Date of Award


Degree Type


Degree Name

Master of Science


Aerospace Engineering

Major Professor

James E. Lyne

Committee Members

Trevor M. Moeller, Zhili Zhang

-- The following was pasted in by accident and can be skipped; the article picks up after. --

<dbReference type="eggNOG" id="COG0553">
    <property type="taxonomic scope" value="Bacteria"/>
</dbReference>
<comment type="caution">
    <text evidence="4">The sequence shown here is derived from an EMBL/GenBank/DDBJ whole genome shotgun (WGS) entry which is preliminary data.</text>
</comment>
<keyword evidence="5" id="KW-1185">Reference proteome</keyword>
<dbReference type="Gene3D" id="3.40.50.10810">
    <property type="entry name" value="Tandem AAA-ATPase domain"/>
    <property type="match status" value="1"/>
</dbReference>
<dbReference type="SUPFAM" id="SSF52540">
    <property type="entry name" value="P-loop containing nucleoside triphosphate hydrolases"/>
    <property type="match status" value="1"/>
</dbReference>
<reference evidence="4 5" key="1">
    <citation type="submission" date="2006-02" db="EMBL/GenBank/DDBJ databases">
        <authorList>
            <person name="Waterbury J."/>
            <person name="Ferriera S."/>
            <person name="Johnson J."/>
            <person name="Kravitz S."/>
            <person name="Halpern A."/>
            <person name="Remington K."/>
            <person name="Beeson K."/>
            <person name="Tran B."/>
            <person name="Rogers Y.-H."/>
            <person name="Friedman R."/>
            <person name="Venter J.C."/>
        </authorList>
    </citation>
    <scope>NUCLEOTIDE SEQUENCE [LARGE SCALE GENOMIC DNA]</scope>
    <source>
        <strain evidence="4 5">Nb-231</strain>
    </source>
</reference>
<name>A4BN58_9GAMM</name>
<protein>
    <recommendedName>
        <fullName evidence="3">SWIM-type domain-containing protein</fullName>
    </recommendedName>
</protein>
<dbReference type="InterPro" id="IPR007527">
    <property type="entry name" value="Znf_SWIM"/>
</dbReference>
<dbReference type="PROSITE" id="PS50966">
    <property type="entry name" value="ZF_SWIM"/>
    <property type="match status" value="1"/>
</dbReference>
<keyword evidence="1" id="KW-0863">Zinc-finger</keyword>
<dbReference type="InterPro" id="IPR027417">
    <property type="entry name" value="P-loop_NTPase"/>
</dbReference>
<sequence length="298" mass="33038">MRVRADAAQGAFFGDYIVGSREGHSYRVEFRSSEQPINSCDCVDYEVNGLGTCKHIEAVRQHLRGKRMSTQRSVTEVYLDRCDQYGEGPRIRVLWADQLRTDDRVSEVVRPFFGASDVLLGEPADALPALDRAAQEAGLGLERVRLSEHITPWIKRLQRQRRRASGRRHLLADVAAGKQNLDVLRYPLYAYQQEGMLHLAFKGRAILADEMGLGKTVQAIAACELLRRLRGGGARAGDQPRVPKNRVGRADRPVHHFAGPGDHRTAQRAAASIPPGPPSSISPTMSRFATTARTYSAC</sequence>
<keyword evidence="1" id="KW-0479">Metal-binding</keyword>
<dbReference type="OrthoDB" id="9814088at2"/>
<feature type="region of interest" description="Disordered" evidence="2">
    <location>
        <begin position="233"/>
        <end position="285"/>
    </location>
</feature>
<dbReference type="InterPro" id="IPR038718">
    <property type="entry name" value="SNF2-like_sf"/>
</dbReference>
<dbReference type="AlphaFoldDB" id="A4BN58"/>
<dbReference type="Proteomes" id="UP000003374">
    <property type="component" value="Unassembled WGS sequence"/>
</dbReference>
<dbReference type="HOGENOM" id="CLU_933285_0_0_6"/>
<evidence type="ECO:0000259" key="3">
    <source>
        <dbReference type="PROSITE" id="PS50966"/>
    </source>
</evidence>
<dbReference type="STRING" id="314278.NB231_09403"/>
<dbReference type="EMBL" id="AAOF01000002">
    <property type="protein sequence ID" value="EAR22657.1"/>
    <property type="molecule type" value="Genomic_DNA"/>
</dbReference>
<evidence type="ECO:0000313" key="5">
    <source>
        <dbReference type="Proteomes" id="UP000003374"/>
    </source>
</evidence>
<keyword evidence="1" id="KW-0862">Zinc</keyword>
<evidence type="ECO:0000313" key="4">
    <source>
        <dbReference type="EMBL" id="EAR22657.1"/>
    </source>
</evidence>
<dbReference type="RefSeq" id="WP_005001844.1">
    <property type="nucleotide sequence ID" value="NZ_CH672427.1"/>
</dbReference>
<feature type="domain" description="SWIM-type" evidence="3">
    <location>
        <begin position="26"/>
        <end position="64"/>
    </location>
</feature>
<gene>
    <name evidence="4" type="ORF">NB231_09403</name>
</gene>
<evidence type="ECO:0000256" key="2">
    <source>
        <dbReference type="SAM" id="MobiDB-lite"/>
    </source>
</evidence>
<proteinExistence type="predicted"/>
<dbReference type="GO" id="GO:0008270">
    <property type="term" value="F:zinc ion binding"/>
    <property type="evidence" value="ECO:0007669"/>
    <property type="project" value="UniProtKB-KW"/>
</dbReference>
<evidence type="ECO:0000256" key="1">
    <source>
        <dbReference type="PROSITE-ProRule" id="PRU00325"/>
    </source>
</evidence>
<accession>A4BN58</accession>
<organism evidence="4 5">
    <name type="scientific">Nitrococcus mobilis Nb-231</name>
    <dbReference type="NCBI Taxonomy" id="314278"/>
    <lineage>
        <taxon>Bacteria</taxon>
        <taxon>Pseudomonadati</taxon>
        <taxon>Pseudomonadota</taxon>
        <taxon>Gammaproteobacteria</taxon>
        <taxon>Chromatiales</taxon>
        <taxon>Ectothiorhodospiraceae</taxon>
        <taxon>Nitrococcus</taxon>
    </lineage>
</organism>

Atmospheric entry studies typically look closely at the peak heating rate that a body encounters during its trajectory. This is an extremely important phenomenon to study because it allows engineers to determine if a trajectory is possible with given materials and craft design specifications. It also allows designers to choose what type of method will be used for mitigating the enormous heat fluxes during entry. In general, it is accepted that during the super-sonic flight regime the body will continue to be heated and an ablative heat shield often is used to deal with these heating processes. The theory outlined in this research is that with a certain set of parameters: entry velocity, nose radius, entry angle, and body characteristics, there should exist some trajectories where the entry body will begin to transfer its heat into the gas that lies between the body and the shock wave formed. To study this, a code that has been used for previous studies was adapted to look at bodies with a range of nose radii of 5cm to 10m. These trajectories were vetted against POST, a NASA developed trajectory calculator, and were determined to produce accurate flight path and velocity calculations. The heating models were also updated with curve fitted data for radiative heating and the addition of convective heating. Modifications were made to allow calculation of stagnation temperature during the late phases of the trajectory. This will allow future researchers to determine more accurately, the phase of meteor entry trajectories during which convective cooling may an important phenomenon.

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